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Alberto Magnelli (1888-1970)

Alberto Magnelli

In 1911 the founder of Futurism, Filippo Tommaso Marinetti, invited him to join his artistic and social movement, but Magnelli declined. Although he exhibited with the group, he instead followed the path of abstraction, even while retaining some Futurist elements.

Early in his career, Magnelli traveled to Paris to visit fellow artists; in 1914 he bought works by Pablo Picasso, Juan Gris, Carlo Carrà, and Alexander Archipenko for his uncle, the collector Alessandro Magnelli. In this period, Magnelli’s work was primarily figurative, as in Man on a Cart (L’Homme à la charrette, 1914). The artist’s first abstract works appeared during the winter of 1914–15. He made a series of what he called “invented works,” such as Painting No. 0528 (Peinture No. 0528, 1915), characterized by bright areas of colors and elliptical patterns. In 1916 he started his military training, and upon his release began experimenting with geometric figuration, as seen in the series Lyric Explosion (Explosion lyrique, 1918). These pictures celebrate the end of the war, creatively integrating Fauvist color, the dynamism of Futurism, and the armature of Cubism. After the war, Magnelli traveled to Germany, Switzerland, France, and Austria before eventually settling in Paris in 1930. A trip the following year through the Carrara marble region in Italy inspired the series Stones (Pierres, 1931–36): haunting, Surrealistic portrayals of massive marble blocks rendered in simplified lines, an abstracted and heavy plasticity against an otherworldly background.

During World War II, the artist lived in Grasse, France, keeping company with artists Robert Delaunay and Jean Arp. Beginning in 1936, Magnelli created textural geometric collages, such as Cahiers d’Art (ca. 1937), using materials including corrugated cardboard, emery cloth, music paper, stitched wire, and metal plates. He also executed a number of paintings on schoolchildren’s wood-framed slate boards (1937–43). Many of these works were luminous geometric compositions constructed from flat areas of color and inscribed white lines (e.g., Untitled [Sans titre, 1937]), while others were inscriptions of purely geometric lines (e.g., Ardoise no. 33 [1937]). During this time, Magnelli also participated in the activities of the Abstraction–Création group with Vasily Kandinsky, Piet Mondrian, and Arp. He returned to Paris in 1944, and soon began making refined geometric works such as Diffuse Light (Lumière diffuse, 1950). In 1959 he moved to Meudon, France, where he died on April 20, 1971. has some Magnelli titles available.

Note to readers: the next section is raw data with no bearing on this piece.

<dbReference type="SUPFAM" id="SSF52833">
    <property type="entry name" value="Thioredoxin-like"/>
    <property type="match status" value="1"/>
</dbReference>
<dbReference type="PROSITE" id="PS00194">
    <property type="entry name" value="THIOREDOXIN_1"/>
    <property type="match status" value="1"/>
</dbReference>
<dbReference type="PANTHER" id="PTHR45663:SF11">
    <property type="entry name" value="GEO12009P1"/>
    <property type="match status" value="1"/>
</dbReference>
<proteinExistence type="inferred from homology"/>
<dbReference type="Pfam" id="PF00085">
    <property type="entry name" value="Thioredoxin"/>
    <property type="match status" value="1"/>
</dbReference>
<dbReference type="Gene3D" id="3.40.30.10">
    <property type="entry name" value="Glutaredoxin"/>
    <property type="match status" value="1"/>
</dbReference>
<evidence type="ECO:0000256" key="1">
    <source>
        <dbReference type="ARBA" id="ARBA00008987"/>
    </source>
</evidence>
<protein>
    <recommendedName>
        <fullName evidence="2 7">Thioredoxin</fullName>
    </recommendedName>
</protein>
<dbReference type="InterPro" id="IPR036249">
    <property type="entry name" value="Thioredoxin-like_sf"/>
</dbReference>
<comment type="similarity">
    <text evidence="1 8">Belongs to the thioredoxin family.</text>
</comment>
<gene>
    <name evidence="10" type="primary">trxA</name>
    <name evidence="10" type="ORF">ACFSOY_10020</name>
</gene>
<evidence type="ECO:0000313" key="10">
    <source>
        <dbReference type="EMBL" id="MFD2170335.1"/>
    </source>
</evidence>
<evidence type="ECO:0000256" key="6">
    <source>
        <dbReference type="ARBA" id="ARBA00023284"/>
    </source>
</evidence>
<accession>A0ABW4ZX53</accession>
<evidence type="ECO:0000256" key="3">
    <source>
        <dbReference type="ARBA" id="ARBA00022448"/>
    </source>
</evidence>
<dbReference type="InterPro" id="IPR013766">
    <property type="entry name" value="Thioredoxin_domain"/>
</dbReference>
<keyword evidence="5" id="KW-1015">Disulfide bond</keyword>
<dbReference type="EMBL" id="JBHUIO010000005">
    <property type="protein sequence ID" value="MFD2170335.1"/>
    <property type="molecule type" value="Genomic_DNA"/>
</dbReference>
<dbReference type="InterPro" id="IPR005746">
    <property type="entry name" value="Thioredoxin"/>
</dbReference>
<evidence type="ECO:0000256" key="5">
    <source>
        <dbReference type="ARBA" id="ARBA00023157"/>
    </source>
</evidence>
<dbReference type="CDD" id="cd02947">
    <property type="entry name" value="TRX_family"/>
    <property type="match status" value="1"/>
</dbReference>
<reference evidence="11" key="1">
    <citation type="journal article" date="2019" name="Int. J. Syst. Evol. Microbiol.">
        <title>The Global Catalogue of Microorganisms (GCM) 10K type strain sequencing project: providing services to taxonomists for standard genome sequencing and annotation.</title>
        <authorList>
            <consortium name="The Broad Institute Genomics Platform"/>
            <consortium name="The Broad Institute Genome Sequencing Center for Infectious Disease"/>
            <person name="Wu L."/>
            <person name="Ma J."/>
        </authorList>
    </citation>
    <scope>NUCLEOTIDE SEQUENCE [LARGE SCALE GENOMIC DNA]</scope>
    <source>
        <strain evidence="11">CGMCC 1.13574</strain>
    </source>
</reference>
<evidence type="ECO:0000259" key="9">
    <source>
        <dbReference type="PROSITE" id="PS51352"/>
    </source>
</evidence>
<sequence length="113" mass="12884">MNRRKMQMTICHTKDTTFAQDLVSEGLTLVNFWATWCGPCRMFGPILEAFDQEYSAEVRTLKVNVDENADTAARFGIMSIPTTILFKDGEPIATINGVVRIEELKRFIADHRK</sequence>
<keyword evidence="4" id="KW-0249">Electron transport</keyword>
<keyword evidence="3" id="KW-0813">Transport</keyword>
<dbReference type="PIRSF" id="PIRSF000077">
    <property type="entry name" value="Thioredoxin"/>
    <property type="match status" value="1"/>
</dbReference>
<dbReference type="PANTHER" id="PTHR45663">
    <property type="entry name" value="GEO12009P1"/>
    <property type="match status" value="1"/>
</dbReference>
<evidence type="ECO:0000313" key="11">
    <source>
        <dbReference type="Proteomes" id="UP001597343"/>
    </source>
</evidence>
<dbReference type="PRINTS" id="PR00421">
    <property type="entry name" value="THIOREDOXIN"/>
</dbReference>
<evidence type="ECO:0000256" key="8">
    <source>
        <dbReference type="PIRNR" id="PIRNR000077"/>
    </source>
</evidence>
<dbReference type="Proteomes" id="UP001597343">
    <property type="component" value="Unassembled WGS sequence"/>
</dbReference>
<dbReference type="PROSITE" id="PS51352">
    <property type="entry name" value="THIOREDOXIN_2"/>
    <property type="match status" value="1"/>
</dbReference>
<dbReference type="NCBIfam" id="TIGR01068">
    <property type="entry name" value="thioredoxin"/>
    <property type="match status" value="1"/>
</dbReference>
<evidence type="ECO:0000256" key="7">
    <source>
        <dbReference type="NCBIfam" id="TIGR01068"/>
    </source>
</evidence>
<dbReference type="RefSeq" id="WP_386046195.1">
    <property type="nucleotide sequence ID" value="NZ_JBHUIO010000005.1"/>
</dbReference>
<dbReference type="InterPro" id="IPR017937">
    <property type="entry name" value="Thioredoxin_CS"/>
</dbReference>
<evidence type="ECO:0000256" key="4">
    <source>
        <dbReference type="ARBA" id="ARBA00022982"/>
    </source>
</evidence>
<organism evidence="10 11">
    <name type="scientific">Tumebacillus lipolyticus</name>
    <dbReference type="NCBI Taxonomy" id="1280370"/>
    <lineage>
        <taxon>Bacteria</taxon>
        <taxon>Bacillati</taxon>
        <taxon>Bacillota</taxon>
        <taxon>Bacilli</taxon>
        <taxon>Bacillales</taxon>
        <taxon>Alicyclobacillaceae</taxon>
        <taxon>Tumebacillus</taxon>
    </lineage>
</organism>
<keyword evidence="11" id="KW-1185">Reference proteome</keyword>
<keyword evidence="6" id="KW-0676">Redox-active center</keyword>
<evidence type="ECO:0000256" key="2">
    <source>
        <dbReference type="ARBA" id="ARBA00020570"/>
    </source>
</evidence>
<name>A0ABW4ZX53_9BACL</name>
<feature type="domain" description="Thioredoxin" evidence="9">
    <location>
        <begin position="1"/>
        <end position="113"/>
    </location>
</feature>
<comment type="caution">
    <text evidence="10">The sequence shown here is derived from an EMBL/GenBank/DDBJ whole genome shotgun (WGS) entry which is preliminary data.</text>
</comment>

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Shan Fan ( 1959)

Shan Fan

For three decades, bamboo painting has been part of the everyday life of artist Shan Fan. He first became familiar with the techniques of traditional Chinese painting as a student in China, but when he moved to Hamburg, Germany, in the mid–1980s, his study of abstract western art altered the way he viewed his own traditions. Whether in ink on rice paper, in oil on canvas, in copying a traditional classic, or in the medium of performance, Shan Fan’s work reflects upon and transforms the medium of bamboo painting, which already has potentially abstract characteristics. For him, lines become planes, seconds become hours, entropy becomes a physical experience.

To this day, Shan Fan is persistently continuing his work on his Alphabet of Bamboo Painting. Parallel to this, he has been working since 2008 on transferring twelve selected bamboo paintings to large canvases, using oils and the finest brushes. Gradually, they are building the foundation for a series of pictures whose details make them seem almost like film close-ups. ‘Since I keep transferring increasingly smaller sections of a piece of bamboo onto the same size canvas, I eventually reach a point where it is no longer possible to recognize them as bamboo.’ (Shan Fan) In accordance with the aesthetics of the artist’s material and production methods, he uses concentrated, rapid brush strokes, slowly panning the ink, as it were, across the surface, creating planes millimeter-by-millimeter. In deciding to use a circular brush movement, Shan Fan gives his images a vortex-like effect. The final result of this development is a black or–in the case of the white-on-white paintings–a white plane. has the HOMELAND catalogue published in 2010 now available.